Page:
Months-long efforts led by Saudi Arabia and Syria to break Lebanon's deadlock over a UN-backed court probing the assassination of Lebanese former Prime Minister Rafic Hariri have failed, the March 8 alliance led by Shiite armed group
Hezbollah announced Tuesday, Xinhua reported.
"The Saudi-Syrian initiative has ended with no results," Lebanese Christian leader and key ally of Hezbollah Michel Aoun told reporters in Rabieh, north of Beirut.
Aoun said Lebanon's Prime Minister
Saad Hariri has not responded to these efforts and they have now reached a deadlock.
Lebanon's two main power brokers Saudi Arabia and Syria have launched efforts last August to solve the stalemate over the Special Tribunal for Lebanon, which is believed to indict Hezbollah in the 2005 assassination.
The powerful Shiite group slammed the court an "Israeli project " aimed to target the party's fight against Israel. Hezbollah has called on Hariri to discredit the tribunal, withdraw Lebanese judges serving in it and cut Lebanon's contribution to the court.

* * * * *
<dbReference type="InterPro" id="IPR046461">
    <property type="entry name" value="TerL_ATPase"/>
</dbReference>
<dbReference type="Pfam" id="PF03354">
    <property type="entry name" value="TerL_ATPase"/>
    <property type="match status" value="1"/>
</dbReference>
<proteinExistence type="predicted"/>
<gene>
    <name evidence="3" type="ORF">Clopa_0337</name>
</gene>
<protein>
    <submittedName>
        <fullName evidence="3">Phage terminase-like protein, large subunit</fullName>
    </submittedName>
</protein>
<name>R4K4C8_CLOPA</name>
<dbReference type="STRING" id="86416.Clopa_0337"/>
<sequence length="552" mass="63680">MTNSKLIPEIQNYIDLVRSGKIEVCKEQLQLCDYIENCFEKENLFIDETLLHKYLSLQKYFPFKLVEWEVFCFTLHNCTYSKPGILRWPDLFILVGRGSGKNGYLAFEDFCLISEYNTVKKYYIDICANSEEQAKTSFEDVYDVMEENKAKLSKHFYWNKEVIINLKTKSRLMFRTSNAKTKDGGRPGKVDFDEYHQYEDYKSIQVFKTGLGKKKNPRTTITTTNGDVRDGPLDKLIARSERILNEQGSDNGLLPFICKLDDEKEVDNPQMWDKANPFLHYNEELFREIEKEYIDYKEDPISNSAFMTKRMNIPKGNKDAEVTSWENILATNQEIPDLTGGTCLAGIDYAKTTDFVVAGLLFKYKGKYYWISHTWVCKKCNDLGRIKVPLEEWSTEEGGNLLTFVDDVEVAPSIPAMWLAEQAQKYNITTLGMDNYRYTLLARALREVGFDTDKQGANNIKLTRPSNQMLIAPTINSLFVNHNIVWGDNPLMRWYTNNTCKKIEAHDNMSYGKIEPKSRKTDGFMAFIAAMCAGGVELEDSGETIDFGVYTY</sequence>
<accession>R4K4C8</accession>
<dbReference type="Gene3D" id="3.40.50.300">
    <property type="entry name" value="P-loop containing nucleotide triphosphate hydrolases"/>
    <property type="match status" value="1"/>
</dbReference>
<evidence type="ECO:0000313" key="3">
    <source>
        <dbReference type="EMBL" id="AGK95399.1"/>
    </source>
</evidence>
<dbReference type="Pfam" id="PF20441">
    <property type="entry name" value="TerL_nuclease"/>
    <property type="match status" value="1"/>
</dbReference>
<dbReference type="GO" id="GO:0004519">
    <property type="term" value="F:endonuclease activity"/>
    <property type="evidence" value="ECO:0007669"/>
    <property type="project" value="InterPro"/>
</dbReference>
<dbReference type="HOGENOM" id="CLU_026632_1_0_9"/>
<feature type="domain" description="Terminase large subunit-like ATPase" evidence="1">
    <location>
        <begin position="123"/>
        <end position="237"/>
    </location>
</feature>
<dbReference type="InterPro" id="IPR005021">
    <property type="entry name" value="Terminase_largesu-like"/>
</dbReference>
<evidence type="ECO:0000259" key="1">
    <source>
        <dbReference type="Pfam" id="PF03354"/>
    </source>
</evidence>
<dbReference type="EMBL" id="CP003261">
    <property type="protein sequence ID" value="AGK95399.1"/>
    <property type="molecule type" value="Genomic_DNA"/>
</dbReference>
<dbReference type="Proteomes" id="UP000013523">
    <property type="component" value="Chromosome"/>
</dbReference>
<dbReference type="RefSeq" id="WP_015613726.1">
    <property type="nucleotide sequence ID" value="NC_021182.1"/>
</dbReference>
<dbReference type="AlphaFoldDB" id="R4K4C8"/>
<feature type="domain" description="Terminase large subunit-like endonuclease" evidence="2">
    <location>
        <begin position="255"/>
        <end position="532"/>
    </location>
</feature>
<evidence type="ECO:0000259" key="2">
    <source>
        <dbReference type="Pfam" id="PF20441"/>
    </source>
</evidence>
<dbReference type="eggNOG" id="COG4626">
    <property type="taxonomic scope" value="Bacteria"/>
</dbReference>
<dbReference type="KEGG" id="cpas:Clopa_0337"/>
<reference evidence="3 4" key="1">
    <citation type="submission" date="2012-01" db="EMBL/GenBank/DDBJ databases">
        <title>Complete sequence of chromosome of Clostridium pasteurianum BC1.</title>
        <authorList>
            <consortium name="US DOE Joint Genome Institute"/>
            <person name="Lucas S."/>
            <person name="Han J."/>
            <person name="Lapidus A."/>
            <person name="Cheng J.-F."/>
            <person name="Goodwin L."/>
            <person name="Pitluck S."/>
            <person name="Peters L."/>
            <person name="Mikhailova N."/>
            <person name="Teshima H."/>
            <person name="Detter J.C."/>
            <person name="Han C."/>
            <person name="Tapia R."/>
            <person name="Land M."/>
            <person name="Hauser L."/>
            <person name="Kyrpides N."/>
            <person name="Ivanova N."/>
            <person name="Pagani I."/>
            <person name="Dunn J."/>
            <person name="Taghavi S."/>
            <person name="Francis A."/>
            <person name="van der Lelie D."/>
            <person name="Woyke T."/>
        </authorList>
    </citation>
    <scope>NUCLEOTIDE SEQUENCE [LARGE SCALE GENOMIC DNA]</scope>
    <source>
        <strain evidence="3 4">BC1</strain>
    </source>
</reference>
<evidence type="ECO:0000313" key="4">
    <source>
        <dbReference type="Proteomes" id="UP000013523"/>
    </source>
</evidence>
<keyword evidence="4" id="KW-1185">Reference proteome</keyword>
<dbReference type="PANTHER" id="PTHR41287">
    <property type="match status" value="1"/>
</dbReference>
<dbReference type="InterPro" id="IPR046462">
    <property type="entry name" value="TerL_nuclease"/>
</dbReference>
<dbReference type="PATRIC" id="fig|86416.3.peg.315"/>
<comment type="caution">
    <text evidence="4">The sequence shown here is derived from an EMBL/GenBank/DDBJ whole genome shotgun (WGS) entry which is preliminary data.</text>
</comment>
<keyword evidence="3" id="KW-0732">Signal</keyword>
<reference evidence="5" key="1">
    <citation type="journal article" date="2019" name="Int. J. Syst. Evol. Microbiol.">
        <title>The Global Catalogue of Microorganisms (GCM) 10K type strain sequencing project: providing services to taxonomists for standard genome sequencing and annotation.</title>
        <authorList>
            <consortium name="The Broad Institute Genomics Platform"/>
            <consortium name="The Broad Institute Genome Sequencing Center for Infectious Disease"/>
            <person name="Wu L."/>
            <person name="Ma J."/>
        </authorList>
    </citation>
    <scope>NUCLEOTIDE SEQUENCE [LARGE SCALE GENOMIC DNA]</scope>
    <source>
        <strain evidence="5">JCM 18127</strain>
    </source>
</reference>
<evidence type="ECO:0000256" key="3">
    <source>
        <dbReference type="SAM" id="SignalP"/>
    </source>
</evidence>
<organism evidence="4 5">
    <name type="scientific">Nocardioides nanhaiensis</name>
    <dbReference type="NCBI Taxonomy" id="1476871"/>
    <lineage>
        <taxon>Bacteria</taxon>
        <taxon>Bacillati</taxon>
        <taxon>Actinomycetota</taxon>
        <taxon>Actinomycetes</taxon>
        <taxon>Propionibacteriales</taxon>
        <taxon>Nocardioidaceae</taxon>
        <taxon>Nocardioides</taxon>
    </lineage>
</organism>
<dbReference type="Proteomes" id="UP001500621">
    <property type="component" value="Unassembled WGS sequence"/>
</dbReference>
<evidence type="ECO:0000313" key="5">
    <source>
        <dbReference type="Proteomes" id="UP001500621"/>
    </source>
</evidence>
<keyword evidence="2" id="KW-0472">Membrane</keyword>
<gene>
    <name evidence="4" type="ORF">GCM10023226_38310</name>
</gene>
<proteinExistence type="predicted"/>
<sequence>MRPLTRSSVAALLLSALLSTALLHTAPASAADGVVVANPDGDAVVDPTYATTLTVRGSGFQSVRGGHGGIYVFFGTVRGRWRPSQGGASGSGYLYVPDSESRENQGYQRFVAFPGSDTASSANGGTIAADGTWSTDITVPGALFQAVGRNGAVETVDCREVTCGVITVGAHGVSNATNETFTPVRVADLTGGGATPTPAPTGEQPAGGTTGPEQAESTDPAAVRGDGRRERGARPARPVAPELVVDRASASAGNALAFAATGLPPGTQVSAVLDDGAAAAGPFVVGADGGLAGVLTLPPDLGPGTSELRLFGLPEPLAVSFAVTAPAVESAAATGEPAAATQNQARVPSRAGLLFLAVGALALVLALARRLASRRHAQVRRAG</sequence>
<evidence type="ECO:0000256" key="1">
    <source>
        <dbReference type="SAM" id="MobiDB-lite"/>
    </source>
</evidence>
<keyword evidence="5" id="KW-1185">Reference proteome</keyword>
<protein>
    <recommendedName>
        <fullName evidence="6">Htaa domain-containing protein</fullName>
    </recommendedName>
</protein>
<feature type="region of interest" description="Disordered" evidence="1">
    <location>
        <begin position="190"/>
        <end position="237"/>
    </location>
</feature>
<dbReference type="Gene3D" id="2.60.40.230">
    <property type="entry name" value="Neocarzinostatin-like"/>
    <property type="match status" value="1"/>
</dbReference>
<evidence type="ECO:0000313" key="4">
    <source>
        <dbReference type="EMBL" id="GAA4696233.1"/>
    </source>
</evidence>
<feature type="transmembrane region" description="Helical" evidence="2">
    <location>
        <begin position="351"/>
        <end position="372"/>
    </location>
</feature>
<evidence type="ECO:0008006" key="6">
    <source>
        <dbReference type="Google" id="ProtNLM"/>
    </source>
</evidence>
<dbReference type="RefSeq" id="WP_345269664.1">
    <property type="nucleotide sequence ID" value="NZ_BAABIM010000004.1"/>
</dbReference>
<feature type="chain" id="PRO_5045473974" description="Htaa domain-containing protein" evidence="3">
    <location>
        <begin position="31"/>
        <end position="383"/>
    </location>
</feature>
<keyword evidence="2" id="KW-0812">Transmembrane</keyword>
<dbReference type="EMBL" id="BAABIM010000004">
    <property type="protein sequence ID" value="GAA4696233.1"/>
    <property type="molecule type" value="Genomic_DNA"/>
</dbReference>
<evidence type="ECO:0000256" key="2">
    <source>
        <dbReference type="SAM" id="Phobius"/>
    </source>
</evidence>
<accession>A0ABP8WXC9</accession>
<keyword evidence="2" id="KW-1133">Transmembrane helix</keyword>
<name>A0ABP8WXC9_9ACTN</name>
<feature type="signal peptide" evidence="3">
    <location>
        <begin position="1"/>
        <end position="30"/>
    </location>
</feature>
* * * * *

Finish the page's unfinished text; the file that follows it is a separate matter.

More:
Many fear that if the Netherlands-based tribunal points the finger at Hezbollah violence between Sunnis and Shiites will erupt in Lebanon.
Aoun said the March 8 coalition was informed by Hezbollah as well as Saudi Arabia and Syria of the failure of the initiative.
Aoun's announcement came after Saad Hariri discussed in New York with Jordanian King Abdullah II, U.S. Secretary of State Hillary Clinton, French President Nicolas Sarkozy and UN Secretary General Ban Ki-moon over the situation in Lebanon.
The Lebanese Prime Minister is expected to meet U.S. President
Barack Obama in Washington on Wednesday.
But the Hezbollah-led March 8 coalition has given Hariri and Lebanese President
Michel Suleiman a deadline of 24 hours to convene a Cabinet session to discuss the Lebanese crisis before taking action.
Several media reports said the March 8-affiliated ministers would submit their resignations from the Cabinet dragging the country deeper into an impasse.